NEW DELHI: Indian billionaire Gautam Adani saw more than $20bn (£16bn) wiped off his fortune on Friday, after investors fled his companies for a second day prompted by fraud claims made by a US investment firm.
The Adani Group has dismissed the report as malicious, but the response has failed to stem the uproar.
India’s main opposition party has demanded an investigation.
The firm’s publicly listed companies have lost about $50bn in market value.
Shares in the firm’s flagship Adani Enterprises dropped by nearly 20% on Friday, while some of the group’s other publicly listed firms tumbled even further, triggering automatic halts in trading in Mumbai.
Adani has dropped from the third richest person in the world to the seventh on Forbes’ rich list, maintaining an estimated net worth of more than $96bn, according to the publication. The fallout comes just days after Hindenburg Research, a firm that specializes in “short-selling”, or betting against a company’s share price in the expectation that it will fall, published a report accusing the Adani Group of engaging in decades of “brazen” stock manipulation and accounting fraud.
Its report came ahead of a planned share sale for Adani Enterprises, which is now seeing little demand.
Adani is a self-made tycoon who has built a fortune with investments in ports, airports, renewable energy and other industries. His wealth has soared in the past three years, as the value of shares in his firms skyrocketed.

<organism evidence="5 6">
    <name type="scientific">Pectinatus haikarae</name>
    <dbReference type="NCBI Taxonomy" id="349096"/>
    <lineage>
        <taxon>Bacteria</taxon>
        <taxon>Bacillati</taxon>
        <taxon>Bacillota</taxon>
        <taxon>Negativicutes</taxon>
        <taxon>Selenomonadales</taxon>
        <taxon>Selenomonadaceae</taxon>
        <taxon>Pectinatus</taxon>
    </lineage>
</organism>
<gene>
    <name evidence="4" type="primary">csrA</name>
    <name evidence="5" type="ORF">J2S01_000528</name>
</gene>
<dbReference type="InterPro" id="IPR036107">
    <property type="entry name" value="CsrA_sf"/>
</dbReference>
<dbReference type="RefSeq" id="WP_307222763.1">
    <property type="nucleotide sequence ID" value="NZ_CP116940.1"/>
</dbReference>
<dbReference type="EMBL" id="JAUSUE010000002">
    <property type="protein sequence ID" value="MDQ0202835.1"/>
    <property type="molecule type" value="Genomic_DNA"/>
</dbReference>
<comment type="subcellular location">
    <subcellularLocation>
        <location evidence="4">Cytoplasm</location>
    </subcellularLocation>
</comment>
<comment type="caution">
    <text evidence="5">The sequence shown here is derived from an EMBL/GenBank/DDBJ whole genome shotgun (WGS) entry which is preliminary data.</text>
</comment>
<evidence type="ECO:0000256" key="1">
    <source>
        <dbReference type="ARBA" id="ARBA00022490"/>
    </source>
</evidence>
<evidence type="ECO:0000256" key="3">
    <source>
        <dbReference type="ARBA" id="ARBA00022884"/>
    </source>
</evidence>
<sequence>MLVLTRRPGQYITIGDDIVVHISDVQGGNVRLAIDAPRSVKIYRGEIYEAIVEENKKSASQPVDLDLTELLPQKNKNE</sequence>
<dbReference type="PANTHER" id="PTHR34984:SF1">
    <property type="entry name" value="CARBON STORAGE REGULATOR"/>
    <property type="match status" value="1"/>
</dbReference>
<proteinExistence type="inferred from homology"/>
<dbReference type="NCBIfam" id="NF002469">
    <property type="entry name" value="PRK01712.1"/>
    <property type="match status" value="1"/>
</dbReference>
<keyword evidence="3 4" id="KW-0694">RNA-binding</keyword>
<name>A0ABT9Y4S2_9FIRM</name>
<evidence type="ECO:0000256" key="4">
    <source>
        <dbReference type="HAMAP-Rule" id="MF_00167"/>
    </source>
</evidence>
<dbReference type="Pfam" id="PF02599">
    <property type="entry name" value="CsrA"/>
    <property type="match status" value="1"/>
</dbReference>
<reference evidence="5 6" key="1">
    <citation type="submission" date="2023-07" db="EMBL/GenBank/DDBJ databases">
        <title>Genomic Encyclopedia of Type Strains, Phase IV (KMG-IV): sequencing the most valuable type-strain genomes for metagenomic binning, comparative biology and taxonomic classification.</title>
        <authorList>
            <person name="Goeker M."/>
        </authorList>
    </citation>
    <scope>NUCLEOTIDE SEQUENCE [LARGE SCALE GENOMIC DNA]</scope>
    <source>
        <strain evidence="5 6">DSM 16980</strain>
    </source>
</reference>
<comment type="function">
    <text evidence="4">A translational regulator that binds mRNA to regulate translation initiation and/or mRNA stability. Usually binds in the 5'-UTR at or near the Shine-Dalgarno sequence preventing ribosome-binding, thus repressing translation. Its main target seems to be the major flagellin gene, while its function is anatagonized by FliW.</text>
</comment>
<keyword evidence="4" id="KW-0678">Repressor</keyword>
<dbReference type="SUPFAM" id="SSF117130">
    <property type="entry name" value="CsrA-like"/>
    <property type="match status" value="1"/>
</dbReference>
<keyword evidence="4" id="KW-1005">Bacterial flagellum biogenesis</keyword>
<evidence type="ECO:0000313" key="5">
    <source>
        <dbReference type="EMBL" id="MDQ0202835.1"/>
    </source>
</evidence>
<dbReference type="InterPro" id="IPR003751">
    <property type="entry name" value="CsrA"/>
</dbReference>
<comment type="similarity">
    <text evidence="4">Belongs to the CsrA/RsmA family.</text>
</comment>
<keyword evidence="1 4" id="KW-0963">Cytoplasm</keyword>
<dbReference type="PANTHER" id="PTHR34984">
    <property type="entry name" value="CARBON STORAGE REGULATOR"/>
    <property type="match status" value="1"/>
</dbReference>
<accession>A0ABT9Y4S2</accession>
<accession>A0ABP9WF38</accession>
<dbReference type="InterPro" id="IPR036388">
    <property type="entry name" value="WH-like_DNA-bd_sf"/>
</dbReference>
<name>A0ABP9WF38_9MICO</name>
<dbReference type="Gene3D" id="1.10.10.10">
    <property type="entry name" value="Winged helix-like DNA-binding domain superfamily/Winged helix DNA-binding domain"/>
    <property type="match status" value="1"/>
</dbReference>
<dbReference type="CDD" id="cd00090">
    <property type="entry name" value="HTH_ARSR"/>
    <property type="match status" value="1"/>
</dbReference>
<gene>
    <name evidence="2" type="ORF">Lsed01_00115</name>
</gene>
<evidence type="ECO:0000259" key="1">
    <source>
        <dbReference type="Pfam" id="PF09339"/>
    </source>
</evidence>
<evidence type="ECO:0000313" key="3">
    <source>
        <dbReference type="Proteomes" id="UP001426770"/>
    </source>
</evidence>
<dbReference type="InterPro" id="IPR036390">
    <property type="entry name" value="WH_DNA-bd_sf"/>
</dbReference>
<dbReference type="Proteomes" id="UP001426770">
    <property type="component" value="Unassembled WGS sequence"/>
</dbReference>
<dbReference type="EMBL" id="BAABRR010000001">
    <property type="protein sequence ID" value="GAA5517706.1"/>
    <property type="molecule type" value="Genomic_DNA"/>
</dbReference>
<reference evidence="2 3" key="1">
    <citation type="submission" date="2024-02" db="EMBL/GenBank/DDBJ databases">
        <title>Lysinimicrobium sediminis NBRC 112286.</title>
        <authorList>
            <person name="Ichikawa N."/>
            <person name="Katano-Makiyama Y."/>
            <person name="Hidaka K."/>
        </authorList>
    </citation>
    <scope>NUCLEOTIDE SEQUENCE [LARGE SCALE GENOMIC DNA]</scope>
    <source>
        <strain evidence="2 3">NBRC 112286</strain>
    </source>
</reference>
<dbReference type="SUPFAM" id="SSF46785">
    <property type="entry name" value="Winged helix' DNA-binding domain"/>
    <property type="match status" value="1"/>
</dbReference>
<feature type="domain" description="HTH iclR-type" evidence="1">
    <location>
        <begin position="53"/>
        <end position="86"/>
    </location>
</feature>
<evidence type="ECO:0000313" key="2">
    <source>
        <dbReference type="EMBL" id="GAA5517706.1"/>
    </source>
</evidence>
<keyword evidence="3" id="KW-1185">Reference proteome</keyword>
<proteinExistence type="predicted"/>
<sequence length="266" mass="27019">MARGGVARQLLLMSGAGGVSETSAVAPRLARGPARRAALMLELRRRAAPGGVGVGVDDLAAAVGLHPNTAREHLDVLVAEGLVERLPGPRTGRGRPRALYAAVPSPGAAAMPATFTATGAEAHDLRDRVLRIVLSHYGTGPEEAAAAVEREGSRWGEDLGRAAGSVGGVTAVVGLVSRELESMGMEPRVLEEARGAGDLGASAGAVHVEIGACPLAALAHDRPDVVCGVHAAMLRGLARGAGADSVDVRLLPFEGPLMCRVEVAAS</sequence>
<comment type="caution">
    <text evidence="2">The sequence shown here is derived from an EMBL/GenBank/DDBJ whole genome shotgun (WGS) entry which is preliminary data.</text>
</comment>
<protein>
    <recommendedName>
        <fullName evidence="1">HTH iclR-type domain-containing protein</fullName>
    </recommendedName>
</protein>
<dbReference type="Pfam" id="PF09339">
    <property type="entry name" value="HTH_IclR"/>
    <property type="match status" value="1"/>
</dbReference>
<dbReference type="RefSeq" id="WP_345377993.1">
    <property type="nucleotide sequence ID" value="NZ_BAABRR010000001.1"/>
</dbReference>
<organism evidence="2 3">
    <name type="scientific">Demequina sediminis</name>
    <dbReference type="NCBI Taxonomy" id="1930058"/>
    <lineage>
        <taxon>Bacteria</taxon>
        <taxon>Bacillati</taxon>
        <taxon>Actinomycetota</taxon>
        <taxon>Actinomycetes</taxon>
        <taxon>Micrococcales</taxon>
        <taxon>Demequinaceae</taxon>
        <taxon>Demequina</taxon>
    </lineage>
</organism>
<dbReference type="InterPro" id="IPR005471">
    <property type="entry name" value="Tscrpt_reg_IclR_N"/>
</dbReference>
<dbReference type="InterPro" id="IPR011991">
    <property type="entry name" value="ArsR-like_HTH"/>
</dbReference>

His firm said it was considering legal action against Hindenburg.
An ally of Indian Prime Minister Narendra Modi, Adani has long faced claims from opposition politicians alleging that he has benefited from his political ties, which he denies. Many Indian banks and state-owned insurance companies have either invested in or loaned billions of dollars to companies linked to the Adani Group.
In interviews with Reuters, some of India’s leading public sector banks said they were not worried about risks stemming from their exposure to the firm but the wider stock market has been hit by the episode, helping to send India’s benchmark Nifty 50 stock index down more than 1% on Friday.
Adani, 60, is the world’s third richest man behind Elon Musk and Jeff Bezos. He runs a sprawling port-to-energy conglomerate with seven publicly traded companies, 23,000 employees and a market capitalization of more than $230bn (£190bn).
He has been in the news this week because he is close to acquiring NDTV, India’s most respected news network, in what is his first major media venture.
Long before the school dropout-turned-trader became a billionaire with an inveterate appetite for risk, Adani had a narrow escape. In January 1998, he and an associate were reportedly kidnapped for ransom from their car at gunpoint by a group of men in Ahmedabad.
Two suspects were set free in 2018 after the businessman and his associate “never turned up for deposition despite repeated summons from the court”. A businessman who has often described himself as low-profile, Adani does not talk about these incidents much, apart from simply telling a journalist once that “two or three very unfortunate incidents have happened in my life”.
After dropping out of school when he was 16, Adani moved to Mumbai to try his hand at business, trading diamonds in a bustling commercial district. This foray into early business did not last long: two years later he returned to Gujarat, his home state, to run a packaging factory managed by a brother.